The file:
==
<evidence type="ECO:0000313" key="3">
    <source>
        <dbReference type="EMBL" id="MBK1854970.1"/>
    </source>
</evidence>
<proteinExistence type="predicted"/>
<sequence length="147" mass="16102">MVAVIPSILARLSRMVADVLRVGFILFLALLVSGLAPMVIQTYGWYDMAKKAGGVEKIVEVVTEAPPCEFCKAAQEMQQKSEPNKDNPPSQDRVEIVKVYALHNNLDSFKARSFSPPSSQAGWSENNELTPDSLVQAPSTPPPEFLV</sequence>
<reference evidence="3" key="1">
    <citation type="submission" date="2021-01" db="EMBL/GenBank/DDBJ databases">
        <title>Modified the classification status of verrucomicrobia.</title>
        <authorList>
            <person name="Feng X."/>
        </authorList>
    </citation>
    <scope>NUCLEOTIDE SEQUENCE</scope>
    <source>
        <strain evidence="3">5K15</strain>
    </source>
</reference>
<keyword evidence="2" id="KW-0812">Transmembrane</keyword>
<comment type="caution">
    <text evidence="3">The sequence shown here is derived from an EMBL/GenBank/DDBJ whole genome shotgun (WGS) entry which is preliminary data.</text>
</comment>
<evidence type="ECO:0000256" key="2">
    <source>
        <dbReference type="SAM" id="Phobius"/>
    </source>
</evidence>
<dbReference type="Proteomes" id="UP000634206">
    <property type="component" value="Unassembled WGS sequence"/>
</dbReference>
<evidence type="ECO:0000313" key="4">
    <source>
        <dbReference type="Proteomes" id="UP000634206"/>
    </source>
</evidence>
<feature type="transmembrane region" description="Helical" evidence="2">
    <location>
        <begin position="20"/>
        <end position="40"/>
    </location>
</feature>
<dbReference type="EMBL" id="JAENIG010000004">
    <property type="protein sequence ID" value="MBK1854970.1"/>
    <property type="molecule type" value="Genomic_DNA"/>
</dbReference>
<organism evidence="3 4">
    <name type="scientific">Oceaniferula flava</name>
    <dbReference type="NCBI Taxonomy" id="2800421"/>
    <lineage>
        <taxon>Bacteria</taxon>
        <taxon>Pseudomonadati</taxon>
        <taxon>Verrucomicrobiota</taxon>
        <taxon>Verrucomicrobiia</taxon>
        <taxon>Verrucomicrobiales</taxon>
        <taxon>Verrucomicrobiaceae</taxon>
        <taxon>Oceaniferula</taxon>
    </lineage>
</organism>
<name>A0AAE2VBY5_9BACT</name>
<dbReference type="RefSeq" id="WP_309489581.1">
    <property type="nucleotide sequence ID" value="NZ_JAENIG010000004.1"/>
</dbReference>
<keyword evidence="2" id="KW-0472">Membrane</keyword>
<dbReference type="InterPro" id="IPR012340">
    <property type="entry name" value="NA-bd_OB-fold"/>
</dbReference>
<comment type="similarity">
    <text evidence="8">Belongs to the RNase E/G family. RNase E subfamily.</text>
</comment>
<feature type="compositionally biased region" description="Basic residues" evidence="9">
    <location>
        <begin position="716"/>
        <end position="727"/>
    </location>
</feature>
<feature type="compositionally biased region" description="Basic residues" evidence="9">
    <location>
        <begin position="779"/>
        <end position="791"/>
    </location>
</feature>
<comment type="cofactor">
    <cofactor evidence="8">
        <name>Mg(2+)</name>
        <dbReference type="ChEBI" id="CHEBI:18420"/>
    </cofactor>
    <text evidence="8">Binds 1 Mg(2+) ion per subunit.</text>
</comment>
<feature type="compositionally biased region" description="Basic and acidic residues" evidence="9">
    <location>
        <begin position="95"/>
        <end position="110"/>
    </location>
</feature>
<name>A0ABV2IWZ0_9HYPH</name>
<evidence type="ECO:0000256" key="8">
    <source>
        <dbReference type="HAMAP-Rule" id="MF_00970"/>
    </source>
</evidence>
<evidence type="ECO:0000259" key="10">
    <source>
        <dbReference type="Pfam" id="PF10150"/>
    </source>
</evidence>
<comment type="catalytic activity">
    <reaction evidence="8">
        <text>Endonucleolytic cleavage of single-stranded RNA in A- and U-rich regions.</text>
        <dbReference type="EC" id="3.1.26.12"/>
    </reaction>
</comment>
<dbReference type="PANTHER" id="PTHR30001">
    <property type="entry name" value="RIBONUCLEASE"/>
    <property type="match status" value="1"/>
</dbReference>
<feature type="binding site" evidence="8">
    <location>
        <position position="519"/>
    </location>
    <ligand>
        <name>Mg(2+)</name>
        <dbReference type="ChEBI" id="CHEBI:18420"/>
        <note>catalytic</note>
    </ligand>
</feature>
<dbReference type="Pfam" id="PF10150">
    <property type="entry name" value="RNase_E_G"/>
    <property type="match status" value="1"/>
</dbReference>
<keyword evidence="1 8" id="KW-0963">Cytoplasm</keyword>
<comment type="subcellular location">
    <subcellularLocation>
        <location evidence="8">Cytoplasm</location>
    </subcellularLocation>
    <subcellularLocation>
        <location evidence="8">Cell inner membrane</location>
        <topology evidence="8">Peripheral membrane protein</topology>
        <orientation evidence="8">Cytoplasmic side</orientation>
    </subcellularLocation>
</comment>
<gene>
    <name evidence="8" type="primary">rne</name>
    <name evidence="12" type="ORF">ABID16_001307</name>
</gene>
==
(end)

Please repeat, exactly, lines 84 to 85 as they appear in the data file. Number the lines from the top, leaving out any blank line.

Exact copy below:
    <cofactor evidence="8">
        <name>Mg(2+)</name>